The team’s depth among hitters begins in the middle infield, where Jason Bartlett and Ben Zobrist enjoyed career years as the team’s primary shortstop and second baseman respectively. After Bartlett you have young prospect Reid Brignac, who, like Wade Davis and Jeremy Hellickson, has been brought along slowly but surely, and has enjoyed success the past two years in the upper levels of the Rays’ system. A left-handed batter, he could be the primary backup at either shortstop or second base, or could even be returned to AAA for regular playing time ready to be summoned due to injury or ineffectiveness on the big-league roster.
Sean Rodrgiuez, again as noted above, provides the same type of depth. Ben Zobrist’s versatility allows him to possibly be an option for the team’s opening in right field, where he played 59 games in 2009.
Third base is completely owned by Evan Longoria, the team’s next franchise player and one of the best young stars in the game today.
Across the diamond at first base is Carlos Pena, who becomes a free agent after the 2010 season, which may be enough to motivate the young man to post numbers that are more similar to his comeback 2008 season than the ones he put up a year ago (which still weren’t bad). If the Rays are lacking in any one area it is with impact power bats, as after Pena, and designed hitter Pat Burrell, the team doesn’t have many internal options, at least with the same kind of power potential, to replace them. They do have enough pieces to move around to make it work, as Zobrist’s versatility allows him to fill in at either corner infield spot, as does utility infielder Wily Aybar.
Carl Crawford has been the team’s franchise player almost since the team’s inception, however, they stand to face to lose him after the 2010 season if they are unable to lock him up long-term.
He could be quickly and somewhat seamlessly replaced by Desmond Jennings, a tremendously gifted athlete that profiles in a very similar fashion to Crawford, with an exciting blend of power and speed.
That profile also suits B.J. Upton, a converted shortstop who now is one of the best defensive centerfielders in the game. He has yet to find the consistency to match his impressive 2007 campaign, but he’s still plenty young, and he may be poised for a breakout season like the one his brother Justin enjoyed with the Diamondbacks this past year.
Right field is the one position on the field that appears to be open to competition. Desmond Jennings could be handed the job, as he doesn’t seem to have anything left to prove in the minors. However, like Brignac, he may also return to AAA for regular playing time where his depth may be better served. As noted above, Ben Zobrist could play the position, and you also could see a platoon of Matt Joyce, the forgotten prospect the team acquired for Edwin Jackson (who enjoyed a breakout season for the Tigers this past year and has since been dealt to the D-Backs), and Gabe Kapler. Joyce posted good numbers at AAA last year as a left-handed hitter, and Kapler has hit left-handed pitching as a right-handed hitter much better during his entire career.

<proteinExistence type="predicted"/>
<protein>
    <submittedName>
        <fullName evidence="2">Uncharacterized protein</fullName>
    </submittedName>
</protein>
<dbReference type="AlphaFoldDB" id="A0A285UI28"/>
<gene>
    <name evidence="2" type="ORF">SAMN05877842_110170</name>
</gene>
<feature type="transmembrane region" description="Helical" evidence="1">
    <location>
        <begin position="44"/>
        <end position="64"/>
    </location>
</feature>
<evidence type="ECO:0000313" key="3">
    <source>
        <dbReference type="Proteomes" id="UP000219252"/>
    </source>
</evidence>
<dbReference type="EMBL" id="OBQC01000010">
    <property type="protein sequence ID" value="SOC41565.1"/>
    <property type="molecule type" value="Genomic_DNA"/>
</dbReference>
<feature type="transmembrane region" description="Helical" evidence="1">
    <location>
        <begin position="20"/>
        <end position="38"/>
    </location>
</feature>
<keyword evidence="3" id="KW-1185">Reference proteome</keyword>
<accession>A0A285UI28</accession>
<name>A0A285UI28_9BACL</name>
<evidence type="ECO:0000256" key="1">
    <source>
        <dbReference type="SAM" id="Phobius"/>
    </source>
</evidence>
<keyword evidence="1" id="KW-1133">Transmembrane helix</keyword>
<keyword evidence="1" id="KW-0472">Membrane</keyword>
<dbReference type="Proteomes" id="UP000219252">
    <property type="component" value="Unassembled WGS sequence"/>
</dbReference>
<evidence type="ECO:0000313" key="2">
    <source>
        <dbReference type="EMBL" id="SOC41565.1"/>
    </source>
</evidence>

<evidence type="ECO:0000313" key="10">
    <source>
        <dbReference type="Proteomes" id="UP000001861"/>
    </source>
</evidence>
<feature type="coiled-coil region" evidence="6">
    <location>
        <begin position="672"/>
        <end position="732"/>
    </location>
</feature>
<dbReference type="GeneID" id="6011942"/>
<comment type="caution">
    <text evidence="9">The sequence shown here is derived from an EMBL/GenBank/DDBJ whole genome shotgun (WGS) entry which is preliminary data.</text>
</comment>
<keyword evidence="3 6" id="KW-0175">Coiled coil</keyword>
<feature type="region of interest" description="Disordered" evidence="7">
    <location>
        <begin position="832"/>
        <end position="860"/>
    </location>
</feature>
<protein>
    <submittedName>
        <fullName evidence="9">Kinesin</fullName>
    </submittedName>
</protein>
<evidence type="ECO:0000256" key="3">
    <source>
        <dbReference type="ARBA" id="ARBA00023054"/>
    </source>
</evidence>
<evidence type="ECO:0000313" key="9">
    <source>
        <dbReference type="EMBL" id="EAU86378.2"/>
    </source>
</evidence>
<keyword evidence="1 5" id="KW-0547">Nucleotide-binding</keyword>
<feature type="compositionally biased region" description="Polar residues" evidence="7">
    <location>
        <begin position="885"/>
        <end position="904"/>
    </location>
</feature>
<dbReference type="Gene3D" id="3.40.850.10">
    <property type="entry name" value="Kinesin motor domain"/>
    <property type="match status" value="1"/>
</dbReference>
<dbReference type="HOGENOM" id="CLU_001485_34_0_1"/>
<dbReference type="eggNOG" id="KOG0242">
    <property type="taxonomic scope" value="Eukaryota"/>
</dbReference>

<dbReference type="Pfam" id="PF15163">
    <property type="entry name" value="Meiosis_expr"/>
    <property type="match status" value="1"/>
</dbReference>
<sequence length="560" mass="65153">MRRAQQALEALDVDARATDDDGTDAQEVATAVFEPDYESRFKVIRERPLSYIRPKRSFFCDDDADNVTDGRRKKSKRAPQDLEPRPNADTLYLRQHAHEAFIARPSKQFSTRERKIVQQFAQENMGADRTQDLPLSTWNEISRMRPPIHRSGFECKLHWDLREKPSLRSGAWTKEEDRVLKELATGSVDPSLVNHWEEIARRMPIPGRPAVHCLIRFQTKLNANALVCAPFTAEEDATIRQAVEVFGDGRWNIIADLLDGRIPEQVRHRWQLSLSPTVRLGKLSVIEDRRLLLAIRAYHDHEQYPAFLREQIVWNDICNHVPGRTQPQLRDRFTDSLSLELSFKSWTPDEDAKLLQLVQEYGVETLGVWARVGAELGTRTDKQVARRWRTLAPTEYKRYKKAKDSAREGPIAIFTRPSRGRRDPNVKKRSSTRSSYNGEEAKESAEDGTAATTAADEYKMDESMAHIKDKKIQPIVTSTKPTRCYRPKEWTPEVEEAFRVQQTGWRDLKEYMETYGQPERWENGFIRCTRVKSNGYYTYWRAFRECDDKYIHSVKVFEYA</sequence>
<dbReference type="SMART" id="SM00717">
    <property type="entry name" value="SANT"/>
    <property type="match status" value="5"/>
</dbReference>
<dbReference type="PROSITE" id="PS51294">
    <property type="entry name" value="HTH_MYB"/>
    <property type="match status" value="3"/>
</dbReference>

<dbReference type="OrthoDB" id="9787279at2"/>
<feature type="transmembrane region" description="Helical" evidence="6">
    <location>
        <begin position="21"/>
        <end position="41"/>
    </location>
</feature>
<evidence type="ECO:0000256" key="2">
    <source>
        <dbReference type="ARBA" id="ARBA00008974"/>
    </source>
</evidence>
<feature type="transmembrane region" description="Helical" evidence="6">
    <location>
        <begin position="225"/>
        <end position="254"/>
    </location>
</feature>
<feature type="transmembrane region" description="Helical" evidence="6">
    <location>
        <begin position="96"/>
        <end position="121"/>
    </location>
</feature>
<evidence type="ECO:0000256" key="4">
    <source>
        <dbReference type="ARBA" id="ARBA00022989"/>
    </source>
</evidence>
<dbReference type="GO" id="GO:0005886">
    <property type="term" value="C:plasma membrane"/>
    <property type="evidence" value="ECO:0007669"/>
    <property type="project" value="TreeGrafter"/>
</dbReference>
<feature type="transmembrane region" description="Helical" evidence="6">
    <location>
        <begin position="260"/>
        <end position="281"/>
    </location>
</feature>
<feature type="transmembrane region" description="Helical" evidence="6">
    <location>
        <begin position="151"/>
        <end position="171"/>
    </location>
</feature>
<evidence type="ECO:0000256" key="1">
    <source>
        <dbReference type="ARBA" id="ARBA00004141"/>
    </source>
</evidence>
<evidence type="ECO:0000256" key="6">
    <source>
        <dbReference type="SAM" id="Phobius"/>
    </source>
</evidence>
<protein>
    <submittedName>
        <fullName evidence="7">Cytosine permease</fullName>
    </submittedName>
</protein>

Similar to Aybar on the infield, Fernando Perez provides depth in the outfield with the added benefit of speed and solid defense to be a defensive replacement and/or pinch runner late in ballgames.
Behind the plate the Rays acquired Kelly Shoppach from the Indians, where once again their pitching depth allowed them to deal right-hander Mitch Talbot, to give them a solid catching tandem along with incumbent starter Dioner Navarro.
Going back to the team’s biggest organizational weakness, which would be impact power hitters, the team made sure to address this early and often in last year’s draft. After being unable to sign their first two picks, LeVon Washington and Kenny Diekroeger, they went above slot for their next three: Five-tool outfielder Todd Glaesman, slugging catcher Luke Bailey and mashing first baseman Jeff Malm. And after loading up on bats, they also went well above slot to sign a quartet or promising arms including left-hander Kevin James in the ninth round, as well as right-handers Andrew Bellatti (12th), Matt Swilley (21st) and Marcus Proctor (30th).
This talent haul complements an already strong system that also includes notable prospects such as former number one overall pick, shortstop Tim Beckham. They also already stand to gain as many as four extra, early compensation picks among the top 75-80 overall selections in next June’s draft.
Not only does the depth give the Rays internal options to round out their roster, but it also gives them valuable commodities to trade. However, most to all of their depth perfectly complements current team needs, and since they also have a limited payroll to work with, they seem unlikely to add pricey vets. However, that could change if the team is still in the playoff hunt at midseason.
Can this team compete with the Yankees and Red Sox? Absolutely, and they already proved that during the 2008 season. Any time you project a small market team and how they stack up against a large market one you also talk about the limited margin for error. While that remains true in Tampa, the margin for error is diminished when you scan the organizational depth from top to bottom. Even positions where there isn’t a clear-cut starter there are three to four internal options to choose from, and of course you can never have enough good pitching.
The thoughts and opinions listed here do not necessarily reflect those of Perfect Game USA. Patrick Ebert is affiliated with both Perfect Game USA and Brewerfan.net, and can be contacted via email at email@example.com.